Utah bars abortions after 18 weeks while latest trigger law is debated in courts, lawmaker says

A Utah flag flies outside of the state Capitol in 2019. A state representative says a 2019 trigger law banning abortions after 18 weeks went into effect Tuesday while the 2020 trigger law is temporarily suspended in the court system.

A Utah flag flies outside of the state Capitol in 2019. A state representative says a 2019 trigger law banning abortions after 18 weeks went into effect Tuesday while the 2020 trigger law is temporarily suspended in the court system. (Carter Williams, KSL.com)



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SALT LAKE CITY — A Utah state representative announced Tuesday that an abortion trigger law passed in 2019 is now law while Utah courts sift through a 2020 trigger law that bans the practice of abortions altogether except in circumstances that involve rape, incest or a medical emergency.

HB136, which was passed three years ago, bans elective abortions after 18 weeks with a few exceptions: "rape, incest, life of the mother, permanent impairment of the mother, fatal fetal defect and severe brain abnormality," according to Rep. Cheryl Acton. Like the 2020 trigger law, HB136 was blocked by the Supreme Court's previous ruling on abortions but was freed up by the court's decision on Friday.

"As a state, Utah values human life at all ages and stages and under all circumstances," said Acton, R-West Jordan, the bill's primary sponsor, in a statement Tuesday. "HB136 will protect unborn children after 18 weeks' gestation pending the outcome of SB174."

Acton's announcement comes a day after a Utah judge approved a temporary 14-day restraining on SB174, the trigger law that went into effect on Friday, hours after the Supreme Court overturned the landmark Roe v. Wade case that permitted abortions.

Planned Parenthood, which filed the lawsuit over the law, said there were at least 12 abortions scheduled to be performed in Utah on Monday. It had asked the court to address the issue quickly when it requested a hearing. The organization also sponsored protests in Utah against the Supreme Court decision and also Utah's trigger law.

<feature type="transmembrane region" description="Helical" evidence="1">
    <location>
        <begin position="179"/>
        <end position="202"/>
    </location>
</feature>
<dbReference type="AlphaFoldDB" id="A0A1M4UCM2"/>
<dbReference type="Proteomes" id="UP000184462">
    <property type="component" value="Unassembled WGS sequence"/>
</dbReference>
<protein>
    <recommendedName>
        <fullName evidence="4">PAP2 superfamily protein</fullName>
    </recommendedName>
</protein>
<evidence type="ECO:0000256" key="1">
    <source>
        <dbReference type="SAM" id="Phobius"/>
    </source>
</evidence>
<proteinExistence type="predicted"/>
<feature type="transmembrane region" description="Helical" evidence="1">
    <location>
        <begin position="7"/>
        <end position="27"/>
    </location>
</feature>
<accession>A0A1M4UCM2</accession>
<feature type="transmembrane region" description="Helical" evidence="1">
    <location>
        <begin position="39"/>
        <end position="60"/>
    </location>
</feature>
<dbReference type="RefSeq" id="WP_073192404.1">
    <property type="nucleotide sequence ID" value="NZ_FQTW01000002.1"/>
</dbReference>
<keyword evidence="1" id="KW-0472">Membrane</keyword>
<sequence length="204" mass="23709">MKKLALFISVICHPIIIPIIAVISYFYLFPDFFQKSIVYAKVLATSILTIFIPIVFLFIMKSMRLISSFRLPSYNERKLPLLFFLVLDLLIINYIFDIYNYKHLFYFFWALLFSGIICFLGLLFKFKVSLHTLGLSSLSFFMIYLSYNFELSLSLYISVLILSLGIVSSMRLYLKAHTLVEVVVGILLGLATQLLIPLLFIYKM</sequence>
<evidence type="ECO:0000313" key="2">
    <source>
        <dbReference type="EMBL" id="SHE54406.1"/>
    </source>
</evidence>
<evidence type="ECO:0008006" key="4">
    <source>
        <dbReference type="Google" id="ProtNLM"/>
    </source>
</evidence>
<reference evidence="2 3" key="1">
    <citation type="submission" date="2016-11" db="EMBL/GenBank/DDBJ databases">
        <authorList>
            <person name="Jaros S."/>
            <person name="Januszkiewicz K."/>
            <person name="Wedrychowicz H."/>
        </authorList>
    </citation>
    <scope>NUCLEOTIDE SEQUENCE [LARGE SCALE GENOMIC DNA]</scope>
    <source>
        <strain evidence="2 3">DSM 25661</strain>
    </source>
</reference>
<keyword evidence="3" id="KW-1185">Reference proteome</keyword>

Karrie Galloway, president and CEO of Planned Parenthood of Utah, said in a statement Tuesday that the organization "still has a right to challenge the 18-week ban in a future case."

"For now, we are focused on challenging the trigger ban in state court and doing all we can to provide care to our patients," she said.

Galloway emphasized that Planned Parenthood's "doors are open, and we will continue to provide abortion care according to the law."

Monday's injunction was blasted by Utah leaders who support bans on abortion. Sen. Dan McCay, R-Riverton, and the sponsor of Utah's abortion trigger law, said the decision "sentenced 115 babies to death" based on Utah's average of 8.2 abortions per day.

"It's disappointing that a law meant to protect the most vulnerable, the unborn, is delayed by one judge with no support in the law," he added. "I'm confident that Utah's abortion ban will be upheld, and we can work to support life."

Pro-Life Utah leaders expressed gratitude that a ban will be in place after Tuesday's announcement.

"For the time being, at least some unborn babies will be protected from having their lives ended. We appreciate Rep. Acton for spearheading this bill and for now seeing it go into effect to save babies," said Deanna Holland, executive director of the organization, adding that the group anticipates a time "when all unborn babies are protected from elective abortion."

She said the group believes that will happen in Utah "very soon."

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Utah LegislaturePoliticsUtahPolice & Courts
Carter Williams is an award-winning reporter who covers general news, outdoors, history and sports for KSL.com. He previously worked for the Deseret News. He is a Utah transplant by the way of Rochester, New York.

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